Dismiss Notice
Join Physics Forums Today!
The friendliest, high quality science and math community on the planet! Everyone who loves science is here!

Electric Field, Mass, Length

  1. Feb 1, 2007 #1
    I believe the following are all true for an observer in a different inertial frame :

    An object's length is contracted in the direction of its motion
    An object's mass increases under motion
    The strength of an electron's field is reduced in the direction of motion
    The strength of an electron's field is increased orthogonally to the direction of motion

    Have I got this right ? If so, is there a connection between the mass increase of an object and the field increase of an electron ?

  2. jcsd
  3. Feb 1, 2007 #2
    it isnt exactly mass increase.It is just energy that increases inertia
  4. Feb 2, 2007 #3

    Meir Achuz

    User Avatar
    Science Advisor
    Homework Helper
    Gold Member

    Also the E and B fields of a moving electron are more complicated.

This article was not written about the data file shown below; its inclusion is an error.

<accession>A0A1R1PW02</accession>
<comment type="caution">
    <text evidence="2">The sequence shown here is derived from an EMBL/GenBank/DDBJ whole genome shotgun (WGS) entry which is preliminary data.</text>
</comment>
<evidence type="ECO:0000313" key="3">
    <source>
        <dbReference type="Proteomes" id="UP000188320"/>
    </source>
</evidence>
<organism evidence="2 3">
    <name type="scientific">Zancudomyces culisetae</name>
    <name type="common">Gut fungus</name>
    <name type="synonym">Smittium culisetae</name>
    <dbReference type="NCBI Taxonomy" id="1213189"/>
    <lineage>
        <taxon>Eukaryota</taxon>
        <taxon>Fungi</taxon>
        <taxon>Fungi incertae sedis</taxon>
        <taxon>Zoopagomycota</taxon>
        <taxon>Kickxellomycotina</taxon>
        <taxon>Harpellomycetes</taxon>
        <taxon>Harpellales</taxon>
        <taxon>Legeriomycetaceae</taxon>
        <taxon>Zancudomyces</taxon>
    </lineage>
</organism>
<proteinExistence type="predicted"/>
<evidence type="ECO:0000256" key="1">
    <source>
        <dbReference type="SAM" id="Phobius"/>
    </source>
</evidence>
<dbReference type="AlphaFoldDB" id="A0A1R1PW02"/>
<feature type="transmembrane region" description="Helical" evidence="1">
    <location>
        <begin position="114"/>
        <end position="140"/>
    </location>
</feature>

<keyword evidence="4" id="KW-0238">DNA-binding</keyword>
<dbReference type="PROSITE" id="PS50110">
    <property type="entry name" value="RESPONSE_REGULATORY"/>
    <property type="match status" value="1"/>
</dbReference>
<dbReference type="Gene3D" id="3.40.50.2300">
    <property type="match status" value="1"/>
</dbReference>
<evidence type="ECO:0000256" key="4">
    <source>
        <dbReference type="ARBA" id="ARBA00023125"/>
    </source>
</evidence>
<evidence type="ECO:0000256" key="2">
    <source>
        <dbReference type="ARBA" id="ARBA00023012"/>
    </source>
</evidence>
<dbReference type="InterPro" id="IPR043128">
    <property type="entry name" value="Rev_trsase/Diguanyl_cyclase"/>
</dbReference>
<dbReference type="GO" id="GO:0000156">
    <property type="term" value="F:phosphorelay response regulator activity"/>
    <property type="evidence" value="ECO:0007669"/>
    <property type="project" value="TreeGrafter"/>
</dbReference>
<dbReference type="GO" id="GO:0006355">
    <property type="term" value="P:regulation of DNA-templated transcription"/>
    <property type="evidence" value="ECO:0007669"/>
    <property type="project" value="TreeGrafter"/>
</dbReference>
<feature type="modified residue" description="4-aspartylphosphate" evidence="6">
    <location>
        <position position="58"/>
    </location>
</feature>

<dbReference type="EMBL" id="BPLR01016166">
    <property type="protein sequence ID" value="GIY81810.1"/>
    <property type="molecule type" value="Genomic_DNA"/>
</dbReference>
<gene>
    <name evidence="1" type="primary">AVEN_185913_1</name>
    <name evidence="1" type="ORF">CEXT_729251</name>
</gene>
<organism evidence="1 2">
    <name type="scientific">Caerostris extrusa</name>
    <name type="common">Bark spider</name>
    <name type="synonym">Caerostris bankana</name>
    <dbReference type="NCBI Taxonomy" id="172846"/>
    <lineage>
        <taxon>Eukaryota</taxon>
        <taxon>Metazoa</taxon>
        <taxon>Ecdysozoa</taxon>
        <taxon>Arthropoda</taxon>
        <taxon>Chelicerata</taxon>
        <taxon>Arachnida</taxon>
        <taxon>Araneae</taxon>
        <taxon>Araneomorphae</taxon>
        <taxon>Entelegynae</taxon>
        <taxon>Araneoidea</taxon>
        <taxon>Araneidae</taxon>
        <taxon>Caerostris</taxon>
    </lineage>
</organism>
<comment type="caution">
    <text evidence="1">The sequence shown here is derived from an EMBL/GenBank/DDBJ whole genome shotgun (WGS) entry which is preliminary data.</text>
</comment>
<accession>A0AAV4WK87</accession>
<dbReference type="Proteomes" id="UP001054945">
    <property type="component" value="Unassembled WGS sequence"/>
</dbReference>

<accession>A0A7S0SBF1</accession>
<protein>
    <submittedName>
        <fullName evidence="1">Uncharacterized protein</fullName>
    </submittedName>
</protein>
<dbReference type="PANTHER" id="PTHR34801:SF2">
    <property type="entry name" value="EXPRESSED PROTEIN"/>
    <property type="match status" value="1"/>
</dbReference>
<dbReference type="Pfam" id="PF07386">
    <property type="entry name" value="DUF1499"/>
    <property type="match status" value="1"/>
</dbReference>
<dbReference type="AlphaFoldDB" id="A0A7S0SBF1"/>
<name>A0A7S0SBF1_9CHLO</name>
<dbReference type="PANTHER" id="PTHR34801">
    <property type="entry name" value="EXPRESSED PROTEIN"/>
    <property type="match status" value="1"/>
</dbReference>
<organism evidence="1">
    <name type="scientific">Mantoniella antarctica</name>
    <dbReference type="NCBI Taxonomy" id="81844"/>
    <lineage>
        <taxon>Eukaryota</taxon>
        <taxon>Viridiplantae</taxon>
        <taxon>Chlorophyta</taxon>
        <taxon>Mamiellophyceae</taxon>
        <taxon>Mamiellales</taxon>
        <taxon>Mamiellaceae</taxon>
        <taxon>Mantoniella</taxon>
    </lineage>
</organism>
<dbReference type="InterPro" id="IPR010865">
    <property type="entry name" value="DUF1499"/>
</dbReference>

5. Feb 2, 2007 #4
    Indeed, the important thing to remember about electromagnetism is that E and B are not true vectors. Their representations in terms of vector potential, A, are true however, and transform correctly under special relativity.
  6. Feb 2, 2007 #5
    Quite likely. There's a few published papers around discussing how when two (or more) charges are held nearby one another (changing the total energy of the system), you can even uncover the mechanism by which the weight of the system changes (basically, in an accelerated frame, each electron's asymetric field results in an unbalanced inertia-like force).
  7. Feb 2, 2007 #6


    User Avatar
    Staff Emeritus
    Science Advisor

    This is ambiguous as stated. Invariant mass does not change with motion. Relativistic mass does change with motion. See the usual FAQ's.
    Most likely wrong. If you have two observers at the same point in space-time that are moving relative to each other, the parallel component of the E-field will not change. You may be thinking of a different scenario. See for instance http://www.phys.ufl.edu/~rfield/PHY2061/images/relativity_13.pdf

    Yes, as per the above link, with the same scenario (two obsevers in relative motion at the same point measure how the E-field transforms).
    Last edited by a moderator: Apr 22, 2017
Share this great discussion with others via Reddit, Google+, Twitter, or Facebook